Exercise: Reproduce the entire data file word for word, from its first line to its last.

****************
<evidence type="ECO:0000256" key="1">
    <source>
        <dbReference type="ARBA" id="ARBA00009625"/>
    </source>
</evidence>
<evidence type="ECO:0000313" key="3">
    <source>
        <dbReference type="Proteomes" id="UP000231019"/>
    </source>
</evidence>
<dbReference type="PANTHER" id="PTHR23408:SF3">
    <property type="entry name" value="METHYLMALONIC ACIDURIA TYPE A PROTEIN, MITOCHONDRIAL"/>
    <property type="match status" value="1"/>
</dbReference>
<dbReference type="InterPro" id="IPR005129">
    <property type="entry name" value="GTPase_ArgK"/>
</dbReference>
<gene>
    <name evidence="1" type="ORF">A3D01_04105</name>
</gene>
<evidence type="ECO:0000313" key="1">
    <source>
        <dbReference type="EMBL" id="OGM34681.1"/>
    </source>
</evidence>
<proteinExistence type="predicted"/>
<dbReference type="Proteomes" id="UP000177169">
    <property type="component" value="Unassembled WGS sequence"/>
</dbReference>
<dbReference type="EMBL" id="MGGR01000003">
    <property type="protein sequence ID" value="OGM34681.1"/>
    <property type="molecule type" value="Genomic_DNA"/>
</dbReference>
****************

<evidence type="ECO:0000256" key="1">
    <source>
        <dbReference type="ARBA" id="ARBA00009625"/>
    </source>
</evidence>
<evidence type="ECO:0000313" key="3">
    <source>
        <dbReference type="Proteomes" id="UP000231019"/>
    </source>
</evidence>
<dbReference type="PANTHER" id="PTHR23408:SF3">
    <property type="entry name" value="METHYLMALONIC ACIDURIA TYPE A PROTEIN, MITOCHONDRIAL"/>
    <property type="match status" value="1"/>
</dbReference>
<dbReference type="InterPro" id="IPR005129">
    <property type="entry name" value="GTPase_ArgK"/>
</dbReference>
<gene>
    <name evidence="1" type="ORF">A3D01_04105</name>
</gene>
<evidence type="ECO:0000313" key="1">
    <source>
        <dbReference type="EMBL" id="OGM34681.1"/>
    </source>
</evidence>
<proteinExistence type="predicted"/>
<dbReference type="Proteomes" id="UP000177169">
    <property type="component" value="Unassembled WGS sequence"/>
</dbReference>
<dbReference type="EMBL" id="MGGR01000003">
    <property type="protein sequence ID" value="OGM34681.1"/>
    <property type="molecule type" value="Genomic_DNA"/>
</dbReference>